Almost all classics can be downloaded for free. And copyrighted books are cheaper than their print editions.
I also like the lower "barrier to entry" of getting a book. You can download whatever book you want as you hear about it from friends or TV interviews, etc.
Finally, I love that the Kindle in its current incarnation is just a simple reader and is focused on that one thing. No other significant apps or features to distract you. Sure, there are peripheral things like games and primitive Web browser but I don't find myself using them.
I know all this sounds like an ad from Amazon but it's not. I'm just a very enthusiastic Kindle user. It's simple, efficient, addictive, and very cost effective.

Posted by: Latnikaf | December 1, 2010 11:41 AM | Report abuse

I agree with pughimag. Something about the Kindle makes me read a lot more. Maybe it's that you have a library of 3500 books in a five ounce device. Or that you can so easily search any text in a book (makes remembering characters in a novel so much easier), or that you can instantly download almost any author's work that's referenced in whatever you're currently reading (I love that!), or that you have a built-in dictionary that lets you get a definition without leaving the page you're on. And the text display is so crisp, even more clear than ink on a page. And of course the font size is adjustable to your preference.
Almost all classics can be downloaded for free. And copyrighted books are cheaper than their print editions.
I also like the lower "barrier to entry" of getting a book. You can download whatever book you want as you hear about it from friends or TV interviews, etc.
Finally, I love that the Kindle in its current incarnation is just a simple reader and is focused on that one thing. No other significant apps or features to distract you. Sure, there are peripheral things like games and primitive Web browser but I don't find myself using them.
I know all this sounds like an ad from Amazon but it's not. I'm just a very enthusiastic Kindle user. It's simple, efficient, addictive, and very cost effective.

Posted by: Latnikaf | December 1, 2010 11:44 AM | Report abuse

My wife and I have had a Kindle for a couple of years now and we both read more than we did before getting them. Now to say that is big because I have well over 10,000 hard and soft back books in my home on many bookshelves gathering dust. With my Kindle it just sits on my device or in my saved space and this has really saved me space in my home. I would never give up my Kindle as a book reader because I don't need something to serf the web or do everything else one can think of. The Kindle is for reading books and it does this so well. When I travel and people see me with it I'm always asked do I like it and I always tell them yes. The Kindle sells itself with no problems. Now if it could do color like it does B&W then I'd buy that Kindle.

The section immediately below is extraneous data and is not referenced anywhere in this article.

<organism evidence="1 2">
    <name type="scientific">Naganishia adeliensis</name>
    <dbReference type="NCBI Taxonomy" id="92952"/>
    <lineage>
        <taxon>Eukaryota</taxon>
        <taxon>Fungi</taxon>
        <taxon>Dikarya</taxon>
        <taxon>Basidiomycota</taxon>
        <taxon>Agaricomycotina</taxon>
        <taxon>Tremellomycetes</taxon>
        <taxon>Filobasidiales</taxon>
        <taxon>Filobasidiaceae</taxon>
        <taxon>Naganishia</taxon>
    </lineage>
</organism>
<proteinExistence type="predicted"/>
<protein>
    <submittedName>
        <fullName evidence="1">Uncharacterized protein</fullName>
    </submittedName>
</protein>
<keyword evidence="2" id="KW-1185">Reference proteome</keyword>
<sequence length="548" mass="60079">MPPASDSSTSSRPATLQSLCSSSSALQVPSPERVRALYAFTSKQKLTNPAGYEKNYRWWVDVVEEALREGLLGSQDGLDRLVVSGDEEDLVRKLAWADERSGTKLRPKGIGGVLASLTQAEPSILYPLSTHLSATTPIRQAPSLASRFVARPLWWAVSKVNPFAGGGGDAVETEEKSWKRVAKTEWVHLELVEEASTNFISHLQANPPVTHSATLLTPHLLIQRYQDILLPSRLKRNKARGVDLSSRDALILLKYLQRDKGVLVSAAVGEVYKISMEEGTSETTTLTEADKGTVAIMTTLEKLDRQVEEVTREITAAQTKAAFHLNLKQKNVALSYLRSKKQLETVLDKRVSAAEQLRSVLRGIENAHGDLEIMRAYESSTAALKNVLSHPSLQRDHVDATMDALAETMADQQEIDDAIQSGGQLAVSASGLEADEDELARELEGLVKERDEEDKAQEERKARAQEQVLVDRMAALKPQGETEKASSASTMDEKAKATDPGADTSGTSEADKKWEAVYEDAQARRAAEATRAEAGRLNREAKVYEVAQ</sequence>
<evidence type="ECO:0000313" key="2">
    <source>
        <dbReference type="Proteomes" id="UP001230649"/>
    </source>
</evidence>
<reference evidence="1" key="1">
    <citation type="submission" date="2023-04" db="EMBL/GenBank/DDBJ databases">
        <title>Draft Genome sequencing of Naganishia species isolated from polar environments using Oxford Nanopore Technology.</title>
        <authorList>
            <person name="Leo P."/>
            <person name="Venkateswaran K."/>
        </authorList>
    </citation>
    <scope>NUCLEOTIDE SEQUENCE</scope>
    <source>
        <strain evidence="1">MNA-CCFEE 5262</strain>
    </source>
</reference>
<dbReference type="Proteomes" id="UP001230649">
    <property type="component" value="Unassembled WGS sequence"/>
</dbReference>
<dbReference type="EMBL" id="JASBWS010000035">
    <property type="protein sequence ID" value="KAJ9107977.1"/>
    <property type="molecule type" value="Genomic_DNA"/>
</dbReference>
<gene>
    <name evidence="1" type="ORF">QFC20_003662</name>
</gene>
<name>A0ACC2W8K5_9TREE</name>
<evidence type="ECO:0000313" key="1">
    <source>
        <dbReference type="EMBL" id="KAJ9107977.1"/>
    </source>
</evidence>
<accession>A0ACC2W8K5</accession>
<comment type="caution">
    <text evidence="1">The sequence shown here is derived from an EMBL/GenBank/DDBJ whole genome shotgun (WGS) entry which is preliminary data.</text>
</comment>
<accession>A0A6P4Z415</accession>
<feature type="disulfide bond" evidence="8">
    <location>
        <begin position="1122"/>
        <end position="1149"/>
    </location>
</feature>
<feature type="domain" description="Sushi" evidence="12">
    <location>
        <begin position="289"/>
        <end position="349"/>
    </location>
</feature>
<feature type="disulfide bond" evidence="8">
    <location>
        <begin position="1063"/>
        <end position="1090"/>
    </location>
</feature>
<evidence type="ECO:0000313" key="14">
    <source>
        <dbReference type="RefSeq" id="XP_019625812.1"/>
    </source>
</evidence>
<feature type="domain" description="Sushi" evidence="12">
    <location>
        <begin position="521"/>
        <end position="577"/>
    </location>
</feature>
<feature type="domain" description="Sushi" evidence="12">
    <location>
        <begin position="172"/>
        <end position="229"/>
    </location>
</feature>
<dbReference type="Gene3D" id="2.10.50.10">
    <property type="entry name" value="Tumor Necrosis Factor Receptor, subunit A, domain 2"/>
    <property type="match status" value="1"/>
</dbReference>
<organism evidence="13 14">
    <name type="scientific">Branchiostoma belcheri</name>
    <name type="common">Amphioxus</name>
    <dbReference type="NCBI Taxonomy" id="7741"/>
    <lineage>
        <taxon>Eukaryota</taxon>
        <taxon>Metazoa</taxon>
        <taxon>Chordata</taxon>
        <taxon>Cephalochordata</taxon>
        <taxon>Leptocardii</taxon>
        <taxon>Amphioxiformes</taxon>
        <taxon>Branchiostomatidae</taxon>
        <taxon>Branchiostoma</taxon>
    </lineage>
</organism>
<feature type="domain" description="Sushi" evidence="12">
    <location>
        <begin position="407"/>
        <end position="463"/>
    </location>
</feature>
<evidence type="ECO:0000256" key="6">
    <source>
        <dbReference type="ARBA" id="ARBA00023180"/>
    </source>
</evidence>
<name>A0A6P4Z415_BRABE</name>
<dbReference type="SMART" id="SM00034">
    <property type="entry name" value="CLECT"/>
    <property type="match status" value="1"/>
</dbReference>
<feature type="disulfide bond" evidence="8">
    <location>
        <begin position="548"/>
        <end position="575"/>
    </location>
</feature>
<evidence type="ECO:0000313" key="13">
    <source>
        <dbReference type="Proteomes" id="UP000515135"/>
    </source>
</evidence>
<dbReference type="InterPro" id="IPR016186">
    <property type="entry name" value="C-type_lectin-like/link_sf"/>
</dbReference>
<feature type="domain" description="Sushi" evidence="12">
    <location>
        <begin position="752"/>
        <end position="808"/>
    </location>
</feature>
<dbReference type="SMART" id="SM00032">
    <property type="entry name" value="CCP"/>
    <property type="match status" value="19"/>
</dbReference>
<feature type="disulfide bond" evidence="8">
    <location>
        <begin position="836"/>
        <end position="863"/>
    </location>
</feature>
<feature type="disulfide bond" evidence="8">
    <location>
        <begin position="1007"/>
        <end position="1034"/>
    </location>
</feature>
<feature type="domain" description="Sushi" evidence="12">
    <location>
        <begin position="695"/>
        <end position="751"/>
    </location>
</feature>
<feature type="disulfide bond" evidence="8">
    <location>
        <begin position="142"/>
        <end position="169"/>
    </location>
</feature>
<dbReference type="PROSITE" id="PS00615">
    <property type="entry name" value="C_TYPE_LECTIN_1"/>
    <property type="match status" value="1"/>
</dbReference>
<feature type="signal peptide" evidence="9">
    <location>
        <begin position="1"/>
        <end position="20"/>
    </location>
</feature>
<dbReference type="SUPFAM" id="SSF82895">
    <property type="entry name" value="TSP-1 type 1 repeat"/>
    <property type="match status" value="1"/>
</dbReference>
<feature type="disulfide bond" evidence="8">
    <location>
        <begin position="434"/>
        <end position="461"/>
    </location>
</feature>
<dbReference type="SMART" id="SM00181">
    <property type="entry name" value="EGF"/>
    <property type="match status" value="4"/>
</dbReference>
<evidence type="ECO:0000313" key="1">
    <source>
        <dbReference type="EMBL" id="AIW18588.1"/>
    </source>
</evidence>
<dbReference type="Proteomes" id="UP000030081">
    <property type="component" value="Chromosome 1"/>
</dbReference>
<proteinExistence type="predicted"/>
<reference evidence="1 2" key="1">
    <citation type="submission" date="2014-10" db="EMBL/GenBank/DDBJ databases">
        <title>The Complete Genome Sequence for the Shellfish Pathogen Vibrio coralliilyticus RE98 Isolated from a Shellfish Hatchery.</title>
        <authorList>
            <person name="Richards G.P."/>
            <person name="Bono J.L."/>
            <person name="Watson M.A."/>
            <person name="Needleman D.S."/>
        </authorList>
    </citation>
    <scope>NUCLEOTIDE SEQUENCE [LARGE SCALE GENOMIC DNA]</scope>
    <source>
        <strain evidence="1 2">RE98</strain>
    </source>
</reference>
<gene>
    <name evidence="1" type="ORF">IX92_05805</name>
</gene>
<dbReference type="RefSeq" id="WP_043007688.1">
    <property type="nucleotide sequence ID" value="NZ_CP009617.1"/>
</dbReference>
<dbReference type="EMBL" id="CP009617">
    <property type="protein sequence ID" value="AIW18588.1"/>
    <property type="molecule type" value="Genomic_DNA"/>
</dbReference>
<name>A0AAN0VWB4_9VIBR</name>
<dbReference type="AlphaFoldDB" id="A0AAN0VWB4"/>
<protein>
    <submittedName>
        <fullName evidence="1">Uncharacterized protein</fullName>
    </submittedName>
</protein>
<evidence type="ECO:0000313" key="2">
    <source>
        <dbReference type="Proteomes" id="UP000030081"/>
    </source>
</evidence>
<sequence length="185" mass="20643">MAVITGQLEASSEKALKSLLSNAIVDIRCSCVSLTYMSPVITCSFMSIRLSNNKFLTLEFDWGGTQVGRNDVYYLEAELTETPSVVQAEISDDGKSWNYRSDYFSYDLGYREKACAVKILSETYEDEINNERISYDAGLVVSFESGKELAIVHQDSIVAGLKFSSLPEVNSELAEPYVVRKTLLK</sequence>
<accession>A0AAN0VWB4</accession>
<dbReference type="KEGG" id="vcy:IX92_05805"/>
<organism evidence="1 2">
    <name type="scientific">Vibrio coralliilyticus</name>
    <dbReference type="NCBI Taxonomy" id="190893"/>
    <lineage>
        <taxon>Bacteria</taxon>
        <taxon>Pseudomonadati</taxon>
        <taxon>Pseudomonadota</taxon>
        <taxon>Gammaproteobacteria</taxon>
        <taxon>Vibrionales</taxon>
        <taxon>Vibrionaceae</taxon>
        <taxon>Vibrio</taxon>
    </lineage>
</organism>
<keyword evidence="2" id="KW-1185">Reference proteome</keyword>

Posted by: Concerned5 | December 2, 2010 7:52 AM | Report abuse

hello everyone,im wholesale supplier online

Welcome to our website

===== http://www.1shopping.us/ =======

accept paypal and free shipping

We need your support and trust!!!

Dear friends, please temporarily stop your footsteps

To our website Walk around A look at

Maybe you'll find happiness in your sight shopping heaven and earth

You'll find our price is more suitable for you.

And we shall be offer you free gift about MP4 if you more order.

===== http://www.1shopping.us/ ========

Posted by: highshopping | December 2, 2010 7:34 PM | Report abuse

hello everyone,im wholesale supplier online

Welcome to our website

===== http://www.1shopping.us/ =======

accept paypal and free shipping

We need your support and trust!!!

Dear friends, please temporarily stop your footsteps

To our website Walk around A look at

Maybe you'll find happiness in your sight shopping heaven and earth

You'll find our price is more suitable for you.

And we shall be offer you free gift about MP4 if you more order.

===== http://www.1shopping.us/ ========

Posted by: highshopping | December 2, 2010 7:35 PM | Report abuse

Post a Comment

We encourage users to analyze, comment on and even challenge washingtonpost.com's articles, blogs, reviews and multimedia features.

User reviews and comments that include profanity or personal attacks or other inappropriate comments or material will be removed from the site. Additionally, entries that are unsigned or contain "signatures" by someone other than the actual author will be removed. Finally, we will take steps to block users who violate any of our posting standards, terms of use or privacy policies or any other policies governing this site. Please review the full rules governing commentaries and discussions.




characters remaining

 
 
RSS Feed
Subscribe to The Post

© 2010 The Washington Post Company